Winter Vacation in Sequoia National Park
DELSEY PARIS and THE UNSEASONAL have teamed
up to take a fresh look at travel destinations that go beyond expectations.
Located in the central part of California, Sequoia National Park becomes a magical place full of snow and solitude in the winter time. From December to May most winter destinations in the Sierra Nevada Mountain range are reserved for the high-adrenaline ski adventure, with buzzing mountain peaks drawing thousands of sport enthusiasts every season.In contrast, Sequoia is a well-needed antidote for travelers looking for a different experience. The remote park is a humbling place to visit. It allows visitors to reconnect with nature in the face of the tallest trees in the world— the giant sequoias.
Visiting the park in winter, when the streets are buried under a deep blanket of snow, requires patience... and snow chains. The only road into the park winds slowly up the mountain in countless serpentines.
Built in 1999 in a spectacular alpine setting at an elevation of 7,200 feet, the stunning Wuksachi Lodge awaits visitors with a roaring fireplace in the Great Lobby after the long drive up.
The lodge offers snowshoes for rent and guided snowshoe walkson Saturdays and Sundays through the dense forests of sugar pine, California incense-cedar, red fir, and ponderosa pine as well as sleds for winter play at Wolverton Meadow.
Wolverton Meadow is the highest altitude winter recreation area of all National Parks located in California and boasts world-class sledding hills covered in pristine snow. There are slow sledding trails up and down the rolling hills and steep sledding runs of all lengths next to the winding slopes under the dusted white firs.
Wolverton Meadow is also the perfect spot for building a snowman next to the icy creek at the foot of the meadow. While many snow destinations are crowded and loud, at Sequoia National Park it is not uncommon to have the sledding hills all to yourself.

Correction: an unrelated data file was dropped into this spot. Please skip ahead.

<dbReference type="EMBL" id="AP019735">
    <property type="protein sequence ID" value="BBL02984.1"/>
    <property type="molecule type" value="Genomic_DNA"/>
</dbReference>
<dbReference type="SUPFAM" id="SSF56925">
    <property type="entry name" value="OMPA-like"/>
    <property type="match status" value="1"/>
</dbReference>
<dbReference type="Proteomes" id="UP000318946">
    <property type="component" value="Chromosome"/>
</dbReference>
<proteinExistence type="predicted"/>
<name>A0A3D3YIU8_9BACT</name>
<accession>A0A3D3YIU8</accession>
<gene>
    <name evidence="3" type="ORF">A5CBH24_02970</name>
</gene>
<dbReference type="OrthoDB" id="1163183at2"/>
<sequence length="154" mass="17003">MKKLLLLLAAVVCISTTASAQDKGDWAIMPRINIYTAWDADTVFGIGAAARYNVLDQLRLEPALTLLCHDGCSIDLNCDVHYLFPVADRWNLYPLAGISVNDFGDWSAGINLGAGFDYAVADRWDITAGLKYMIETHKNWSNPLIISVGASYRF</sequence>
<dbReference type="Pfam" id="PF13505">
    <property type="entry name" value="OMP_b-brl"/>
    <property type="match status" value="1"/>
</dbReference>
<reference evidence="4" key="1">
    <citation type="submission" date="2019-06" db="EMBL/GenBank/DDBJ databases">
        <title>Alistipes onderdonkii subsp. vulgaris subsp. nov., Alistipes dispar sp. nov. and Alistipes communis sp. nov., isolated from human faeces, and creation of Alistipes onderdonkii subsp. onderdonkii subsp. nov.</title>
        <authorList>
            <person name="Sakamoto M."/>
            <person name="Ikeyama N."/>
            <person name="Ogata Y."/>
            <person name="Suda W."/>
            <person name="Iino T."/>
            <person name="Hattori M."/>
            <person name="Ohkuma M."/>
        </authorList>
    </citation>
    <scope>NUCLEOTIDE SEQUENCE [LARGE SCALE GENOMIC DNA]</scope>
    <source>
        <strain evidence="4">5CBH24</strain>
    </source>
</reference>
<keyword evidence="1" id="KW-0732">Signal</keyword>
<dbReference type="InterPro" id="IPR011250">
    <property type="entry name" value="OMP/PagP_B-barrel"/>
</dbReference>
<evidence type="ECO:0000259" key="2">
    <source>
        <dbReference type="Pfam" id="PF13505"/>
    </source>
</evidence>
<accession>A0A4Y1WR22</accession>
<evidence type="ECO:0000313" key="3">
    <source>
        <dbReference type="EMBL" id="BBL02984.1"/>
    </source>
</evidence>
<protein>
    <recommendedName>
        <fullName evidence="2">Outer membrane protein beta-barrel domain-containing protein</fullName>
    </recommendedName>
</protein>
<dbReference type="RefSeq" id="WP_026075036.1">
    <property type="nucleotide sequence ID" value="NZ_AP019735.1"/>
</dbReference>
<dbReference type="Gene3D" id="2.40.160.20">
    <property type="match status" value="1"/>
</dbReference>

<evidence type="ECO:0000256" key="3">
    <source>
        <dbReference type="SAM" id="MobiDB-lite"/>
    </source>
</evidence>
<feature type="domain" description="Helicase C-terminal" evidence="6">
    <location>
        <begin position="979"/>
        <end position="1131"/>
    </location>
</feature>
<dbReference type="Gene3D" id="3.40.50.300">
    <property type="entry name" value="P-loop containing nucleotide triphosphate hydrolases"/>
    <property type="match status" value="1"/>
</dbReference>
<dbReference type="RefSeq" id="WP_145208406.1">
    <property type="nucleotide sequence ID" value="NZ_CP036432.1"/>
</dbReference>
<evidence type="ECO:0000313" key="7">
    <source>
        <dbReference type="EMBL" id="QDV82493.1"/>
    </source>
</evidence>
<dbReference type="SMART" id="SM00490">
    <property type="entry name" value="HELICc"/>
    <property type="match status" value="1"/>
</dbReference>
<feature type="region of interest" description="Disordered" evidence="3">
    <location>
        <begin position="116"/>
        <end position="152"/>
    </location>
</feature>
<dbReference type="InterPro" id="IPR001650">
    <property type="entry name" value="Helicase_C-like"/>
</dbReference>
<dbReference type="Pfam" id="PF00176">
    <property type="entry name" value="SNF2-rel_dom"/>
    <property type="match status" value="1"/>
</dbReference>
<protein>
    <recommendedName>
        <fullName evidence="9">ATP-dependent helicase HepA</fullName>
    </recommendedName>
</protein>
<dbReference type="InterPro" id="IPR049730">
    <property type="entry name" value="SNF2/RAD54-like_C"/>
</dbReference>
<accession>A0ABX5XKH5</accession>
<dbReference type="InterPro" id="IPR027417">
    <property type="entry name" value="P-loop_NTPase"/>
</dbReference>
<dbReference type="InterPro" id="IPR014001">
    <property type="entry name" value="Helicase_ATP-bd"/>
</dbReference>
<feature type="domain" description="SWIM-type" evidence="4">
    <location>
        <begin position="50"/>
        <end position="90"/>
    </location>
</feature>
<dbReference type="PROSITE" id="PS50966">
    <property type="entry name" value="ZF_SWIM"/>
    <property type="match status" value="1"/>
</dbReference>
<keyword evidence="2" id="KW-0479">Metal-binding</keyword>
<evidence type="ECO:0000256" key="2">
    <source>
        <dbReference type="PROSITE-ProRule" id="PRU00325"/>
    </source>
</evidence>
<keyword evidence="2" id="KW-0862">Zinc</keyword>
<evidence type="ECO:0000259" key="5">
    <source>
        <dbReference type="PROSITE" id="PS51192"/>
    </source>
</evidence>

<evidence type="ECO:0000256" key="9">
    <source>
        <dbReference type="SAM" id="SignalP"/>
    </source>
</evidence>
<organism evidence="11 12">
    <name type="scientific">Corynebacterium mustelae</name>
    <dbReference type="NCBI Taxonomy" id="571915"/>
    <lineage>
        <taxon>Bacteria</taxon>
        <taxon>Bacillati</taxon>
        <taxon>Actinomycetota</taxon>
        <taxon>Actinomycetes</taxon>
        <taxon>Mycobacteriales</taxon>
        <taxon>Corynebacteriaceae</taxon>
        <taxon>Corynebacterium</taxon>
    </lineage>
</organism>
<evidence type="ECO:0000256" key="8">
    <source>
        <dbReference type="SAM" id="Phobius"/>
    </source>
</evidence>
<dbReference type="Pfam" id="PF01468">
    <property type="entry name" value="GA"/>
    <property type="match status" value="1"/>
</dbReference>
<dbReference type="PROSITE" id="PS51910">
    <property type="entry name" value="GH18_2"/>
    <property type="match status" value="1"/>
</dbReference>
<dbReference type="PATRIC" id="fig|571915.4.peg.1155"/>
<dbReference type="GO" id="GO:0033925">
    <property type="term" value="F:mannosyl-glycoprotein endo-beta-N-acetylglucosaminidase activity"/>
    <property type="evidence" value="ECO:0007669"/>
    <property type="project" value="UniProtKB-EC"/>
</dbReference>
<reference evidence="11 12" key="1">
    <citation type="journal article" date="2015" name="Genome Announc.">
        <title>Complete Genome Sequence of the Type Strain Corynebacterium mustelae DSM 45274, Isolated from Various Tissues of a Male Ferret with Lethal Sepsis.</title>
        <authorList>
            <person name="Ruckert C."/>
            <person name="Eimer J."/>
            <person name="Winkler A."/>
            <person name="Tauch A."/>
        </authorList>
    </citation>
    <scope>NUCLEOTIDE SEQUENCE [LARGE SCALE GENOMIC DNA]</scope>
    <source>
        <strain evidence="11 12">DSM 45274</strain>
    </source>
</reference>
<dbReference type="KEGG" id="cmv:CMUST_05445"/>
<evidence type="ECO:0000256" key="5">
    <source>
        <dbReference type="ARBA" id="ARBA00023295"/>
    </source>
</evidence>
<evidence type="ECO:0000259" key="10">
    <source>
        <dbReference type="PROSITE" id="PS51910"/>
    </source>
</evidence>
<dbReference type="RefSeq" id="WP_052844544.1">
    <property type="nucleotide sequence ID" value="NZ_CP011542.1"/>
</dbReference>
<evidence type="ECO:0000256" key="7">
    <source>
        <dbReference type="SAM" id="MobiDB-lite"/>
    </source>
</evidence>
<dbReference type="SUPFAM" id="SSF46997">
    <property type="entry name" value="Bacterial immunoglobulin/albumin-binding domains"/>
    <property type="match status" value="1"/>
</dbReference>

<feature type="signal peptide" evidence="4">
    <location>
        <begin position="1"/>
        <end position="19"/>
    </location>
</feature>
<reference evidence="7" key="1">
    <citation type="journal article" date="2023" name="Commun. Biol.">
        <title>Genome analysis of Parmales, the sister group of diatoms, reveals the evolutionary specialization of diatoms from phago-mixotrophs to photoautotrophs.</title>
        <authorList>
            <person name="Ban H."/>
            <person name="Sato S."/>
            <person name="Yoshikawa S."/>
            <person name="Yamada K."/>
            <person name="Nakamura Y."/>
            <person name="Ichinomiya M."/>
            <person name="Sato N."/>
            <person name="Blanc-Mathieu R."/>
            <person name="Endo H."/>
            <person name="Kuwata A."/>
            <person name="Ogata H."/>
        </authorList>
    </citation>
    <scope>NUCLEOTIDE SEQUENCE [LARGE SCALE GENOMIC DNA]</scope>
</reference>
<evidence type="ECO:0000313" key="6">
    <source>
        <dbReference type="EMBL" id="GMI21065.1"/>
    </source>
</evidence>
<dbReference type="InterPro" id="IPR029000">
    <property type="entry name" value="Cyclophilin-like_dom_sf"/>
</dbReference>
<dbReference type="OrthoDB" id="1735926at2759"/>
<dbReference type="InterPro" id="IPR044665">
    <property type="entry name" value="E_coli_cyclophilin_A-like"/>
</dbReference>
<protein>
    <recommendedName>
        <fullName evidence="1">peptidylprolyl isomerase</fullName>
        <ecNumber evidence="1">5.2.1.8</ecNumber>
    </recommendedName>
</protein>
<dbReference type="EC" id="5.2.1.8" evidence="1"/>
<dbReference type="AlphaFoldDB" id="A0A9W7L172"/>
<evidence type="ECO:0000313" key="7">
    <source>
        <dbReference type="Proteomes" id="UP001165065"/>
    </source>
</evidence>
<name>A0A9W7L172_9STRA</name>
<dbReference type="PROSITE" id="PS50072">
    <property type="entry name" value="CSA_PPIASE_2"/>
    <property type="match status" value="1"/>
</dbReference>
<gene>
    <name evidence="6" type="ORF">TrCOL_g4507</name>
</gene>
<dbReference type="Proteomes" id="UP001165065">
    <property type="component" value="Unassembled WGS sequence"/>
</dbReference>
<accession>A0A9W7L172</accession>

Sequoia National Park is the home to General Sherman Tree, the largest tree in the world. Giant sequoias can live to be over 3,200 years old.
Once more widespread, today they only occur naturally in the Sierra Nevada. In the spring of 1852, the first giant sequoia — a towering 300-foot giant — was brought to the ground by gold-rush speculators and soon became known under the namesof the Discovery Tree or the Mammoth Tree. A section of its bark was sent to San Francisco and put on display with a piano inside to entertain paying visitors. It would later be sent to Broadway in New York to show off California’s treasures. Meanwhile, in California, tea dances were held on the stump of the Mammoth Tree. To host the many visitors a hotel was built at the site. Today, the giant sequoias arestill a sensation but nowadays they remain where they are. Visiting General Sherman at the Giant Forest sequoia grove is an awe inspiring experience. It soars 275 feet into the vast Sierra sky and parts the dense snowfall with its towering treetop to shelter the visitor.
The unparalleled grandeur and grace of nature’s creation is now here more palpable than at the foot of a giant sequoia.
Our favorite hiking trail past various giant sequoias is Big Tree Trail just two miles from General Sherman. In summer, the trail leads on wooden boardwalks along the edge of Round Meadow. In wintertime, the boardwalk vanishes under the deep snow and makes this trail perfect for pulling a sled. The calming effect of a winter hike in deep snow is healing and renewing.
When light, puffy snow accumulates on the trail, it acts as a sound absorber and envelops the hiker in total quiet which is like walking through a wonderland of serenity. Inside the trail, moisture builds up on the lush green meadow in summer and turns into an icy swamp in the winter that sometimes even looks like a frozen lake.
On the outside of the path, the big trees grow so close to each other that some of them have joint bases. The loop trail is only 1.4 miles long and ends at the Giant Forest Museum, which provides all the stories of the mystery and wonder surrounding the giant sequoia trees.
Images: Ger Ger Words: Tina Ger
The Unseasonal is a purpose-driven special projects magazine and alternative take on the world – a magazine about passion, travel, beauty, the change in seasons, the unusual, and the human condition. It features timeless pictorials, thoughtful stories, and unique collaborations. The Unseasonal embodies the feeling of a getaway, of slowing down, of exotic places, optimism, breathtaking dreams, unique architecture, and a lightness of being, traced with elements
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